If one plays too loud of a sound through a speaker, it can blow - i.e. become visibly torn or stop working entirely. However is it possible that the loud sound will damage it partly and result in the speaker operating at a less loud level; can a speaker blow just a bit?
Sure. Speakers are essentially large coils of wire, and when they "blow", it's generally that the coil is taking too much current and isn't being cooled enough, and is damaged. If the speaker is completely destroyed, this may be that the wire in the coil is broken or shorted, so that it doesn't operate.
However, one can imagine a scenario where something else in the speaker is damaged, such as the surround (the rubber coil that allows the cone to vibrate freely) or the spider (cloth "guide" inside the speaker, behind the cone) or leads leading into the cone are damaged, but the coil still operates. Any of these issues have the ability to reduce the volume level of the speaker.
It's worth noting that it's usually not the "loud sound" that damages the speaker, it's the large inrush of current that the voice coil cannot handle, the excursion of the cone (moving farther than designed for), or natural wear and tear on components.
It is possible to damage a loudspeaker by driving it too hard. However, the symptoms are more likely to be no output at all, or excessive distortion (scratchy sound or rattling noises) rather than reduced output.
But let's understand exactly what you have damaged first. If your "loudspeaker" is something like a Hi-fi speaker, with separate drive units for low and high frequencies (woofer and tweeter) then it normally also has a circuit between them - a crossover - to split the signal into high and low frequencies.
In this case you might have destroyed just one of the drive units : an ear close to each will tell you which; or one of the components in the crossover, so that less power (or none) is fed to one of the drive units ("speakers") If the crossover is at fault, that is a much simpler and cheaper repair than replacing a drive unit.
In some speakers, each drive unit has its own amplifier (aka "active" speaker system) with the necessary crossover filter built in : they can be complex to repair.
You can damage the suspension of a speaker so that the voice-coil part of the cone will rub. Generally this makes a bad scratching sound, but it's possible it wouldn't be that obvious.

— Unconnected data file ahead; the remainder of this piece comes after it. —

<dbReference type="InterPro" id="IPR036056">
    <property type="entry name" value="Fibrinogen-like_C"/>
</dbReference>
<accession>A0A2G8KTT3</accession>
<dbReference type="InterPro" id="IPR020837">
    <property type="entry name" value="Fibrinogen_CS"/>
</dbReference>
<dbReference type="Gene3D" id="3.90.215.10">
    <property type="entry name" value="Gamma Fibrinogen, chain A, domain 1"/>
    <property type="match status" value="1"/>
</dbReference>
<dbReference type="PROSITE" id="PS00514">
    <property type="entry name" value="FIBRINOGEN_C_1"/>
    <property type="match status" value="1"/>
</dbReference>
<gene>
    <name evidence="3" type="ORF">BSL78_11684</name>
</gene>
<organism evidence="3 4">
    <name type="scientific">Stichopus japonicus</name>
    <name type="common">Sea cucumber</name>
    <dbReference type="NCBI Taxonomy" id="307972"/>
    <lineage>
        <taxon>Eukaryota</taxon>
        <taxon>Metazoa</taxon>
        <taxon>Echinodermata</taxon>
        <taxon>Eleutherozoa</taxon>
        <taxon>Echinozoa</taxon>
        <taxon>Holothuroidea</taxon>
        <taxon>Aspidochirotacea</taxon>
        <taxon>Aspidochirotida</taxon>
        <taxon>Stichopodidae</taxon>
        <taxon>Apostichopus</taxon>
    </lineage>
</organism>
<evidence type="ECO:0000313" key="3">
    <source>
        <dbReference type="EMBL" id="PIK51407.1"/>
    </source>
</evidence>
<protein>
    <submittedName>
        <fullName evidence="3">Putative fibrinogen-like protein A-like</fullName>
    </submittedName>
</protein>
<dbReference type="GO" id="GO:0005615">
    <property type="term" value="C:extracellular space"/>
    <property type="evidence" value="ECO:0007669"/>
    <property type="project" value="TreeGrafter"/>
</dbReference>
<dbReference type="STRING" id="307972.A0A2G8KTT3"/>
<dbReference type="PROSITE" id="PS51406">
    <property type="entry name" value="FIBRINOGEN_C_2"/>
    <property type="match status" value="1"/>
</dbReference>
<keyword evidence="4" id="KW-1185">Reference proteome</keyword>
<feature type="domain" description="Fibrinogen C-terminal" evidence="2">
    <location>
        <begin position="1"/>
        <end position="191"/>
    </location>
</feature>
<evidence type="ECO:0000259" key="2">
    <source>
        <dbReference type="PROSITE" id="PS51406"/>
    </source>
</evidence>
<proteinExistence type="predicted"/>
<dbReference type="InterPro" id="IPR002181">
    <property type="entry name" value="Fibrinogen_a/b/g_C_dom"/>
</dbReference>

A speaker contains a number of components which are able to tolerate different levels of abuse. If a speaker is abused, the exact construction and nature of the abuse may affect which components fail first.
A single speaker element typically has a cone of some sort of material to which a coil of wire is affixed. Current in the wire will cause the coil to generate a force parallel to the axis of the cone; this should in turn cause the surface cone to move, thus displacing air.
For a speaker to produce good quality sound, it is important that the parts of the cone which are supposed to move, move smoothly as designed, without unwanted mechanical interference. This will generally require that parts of the cone be stretched, compressed, and/or flexed. Such stretching, compression, and flexing can cause concentrated stresses, which can easily cause tearing or mechanical failure of part of the cone. A speaker with a torn cone may behave electrically much as it should, but will no longer move smoothly and will generally give lousy sound.
Another part of the speaker that can fail is the joint between the coil and the cone. If the force on the coil exceeds the strength of that joint, it's possible that it may fail partially or completely. If this happens, motion of the coil will not be properly conveyed to the cone, causing the speaker to sound rather weakly. Additionally, the speaker will likely be more effective at producing sound when driven in the direction that would pull the coil against the one, than when driven in the opposite direction. Thus, the sound will not only be quieter than it should, but distorted as well.
Finally, it's possible for the coil to fail electrically if it is overheated sufficiently to melt the wire and/or insulation. While such a failure could occur without stressing the cone or joints sufficiently to cause mechanical failure, most speakers that are said to be "blown" have actually suffered mechanical failure rather than electrical failure. It's possible than a mechanical failure would cause a consequent electrical failure (among other things, speakers convert electrical energy into sound and heat; a mechanical failure which reduces the amount of power converted to sound may increase the amount converted to heat) but in many cases, speakers are more likely to fail for mechanical reasons than electrical ones.